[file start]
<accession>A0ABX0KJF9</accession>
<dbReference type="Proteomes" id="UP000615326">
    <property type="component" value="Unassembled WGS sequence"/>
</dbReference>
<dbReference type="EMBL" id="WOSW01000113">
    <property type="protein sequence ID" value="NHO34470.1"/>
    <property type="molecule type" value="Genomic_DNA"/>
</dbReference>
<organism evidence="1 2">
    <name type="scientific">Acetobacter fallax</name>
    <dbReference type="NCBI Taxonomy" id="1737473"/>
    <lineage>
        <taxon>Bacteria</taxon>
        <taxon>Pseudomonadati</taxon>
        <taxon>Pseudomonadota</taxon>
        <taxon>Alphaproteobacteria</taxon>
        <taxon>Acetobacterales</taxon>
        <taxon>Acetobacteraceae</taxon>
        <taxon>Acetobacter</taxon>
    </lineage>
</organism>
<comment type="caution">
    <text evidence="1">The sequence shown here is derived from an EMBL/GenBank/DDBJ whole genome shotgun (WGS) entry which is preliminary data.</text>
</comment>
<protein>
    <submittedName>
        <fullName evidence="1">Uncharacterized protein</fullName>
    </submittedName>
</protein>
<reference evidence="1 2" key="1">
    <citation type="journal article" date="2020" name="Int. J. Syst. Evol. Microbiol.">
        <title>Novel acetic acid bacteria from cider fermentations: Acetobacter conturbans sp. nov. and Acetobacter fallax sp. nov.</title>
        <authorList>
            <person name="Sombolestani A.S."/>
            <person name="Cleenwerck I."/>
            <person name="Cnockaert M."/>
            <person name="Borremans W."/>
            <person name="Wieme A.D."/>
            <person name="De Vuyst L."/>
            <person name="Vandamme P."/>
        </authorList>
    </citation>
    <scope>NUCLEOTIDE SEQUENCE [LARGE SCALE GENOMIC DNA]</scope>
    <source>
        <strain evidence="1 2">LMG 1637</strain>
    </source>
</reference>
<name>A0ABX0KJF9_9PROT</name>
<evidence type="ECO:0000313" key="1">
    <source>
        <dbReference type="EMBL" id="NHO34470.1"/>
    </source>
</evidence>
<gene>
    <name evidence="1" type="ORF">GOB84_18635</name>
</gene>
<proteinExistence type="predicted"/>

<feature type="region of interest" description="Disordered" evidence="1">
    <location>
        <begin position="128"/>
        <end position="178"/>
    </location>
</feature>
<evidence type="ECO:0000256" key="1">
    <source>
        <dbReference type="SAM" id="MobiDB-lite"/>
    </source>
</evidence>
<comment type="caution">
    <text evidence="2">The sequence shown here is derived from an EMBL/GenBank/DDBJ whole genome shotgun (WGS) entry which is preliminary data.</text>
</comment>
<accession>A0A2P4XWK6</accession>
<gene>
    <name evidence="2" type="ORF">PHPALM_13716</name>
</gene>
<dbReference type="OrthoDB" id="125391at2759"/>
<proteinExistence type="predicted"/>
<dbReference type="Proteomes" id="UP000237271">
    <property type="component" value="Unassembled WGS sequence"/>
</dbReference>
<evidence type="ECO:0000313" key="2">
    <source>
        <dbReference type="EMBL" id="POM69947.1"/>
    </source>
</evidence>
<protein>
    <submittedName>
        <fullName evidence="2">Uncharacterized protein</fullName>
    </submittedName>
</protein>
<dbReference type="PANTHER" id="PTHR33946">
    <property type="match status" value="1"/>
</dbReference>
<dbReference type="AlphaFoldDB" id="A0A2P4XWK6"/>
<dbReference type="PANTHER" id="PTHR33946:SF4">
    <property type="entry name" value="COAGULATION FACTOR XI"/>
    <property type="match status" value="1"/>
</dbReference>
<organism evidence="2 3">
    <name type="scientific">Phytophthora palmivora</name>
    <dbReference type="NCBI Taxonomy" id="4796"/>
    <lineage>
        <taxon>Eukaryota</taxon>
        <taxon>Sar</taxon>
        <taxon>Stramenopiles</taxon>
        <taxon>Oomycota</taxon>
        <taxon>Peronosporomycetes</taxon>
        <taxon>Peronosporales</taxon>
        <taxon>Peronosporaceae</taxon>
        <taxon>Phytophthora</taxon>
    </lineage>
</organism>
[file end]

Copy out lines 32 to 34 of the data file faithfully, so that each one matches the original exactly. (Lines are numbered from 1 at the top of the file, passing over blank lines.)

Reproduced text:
        <title>Novel acetic acid bacteria from cider fermentations: Acetobacter conturbans sp. nov. and Acetobacter fallax sp. nov.</title>
        <authorList>
            <person name="Sombolestani A.S."/>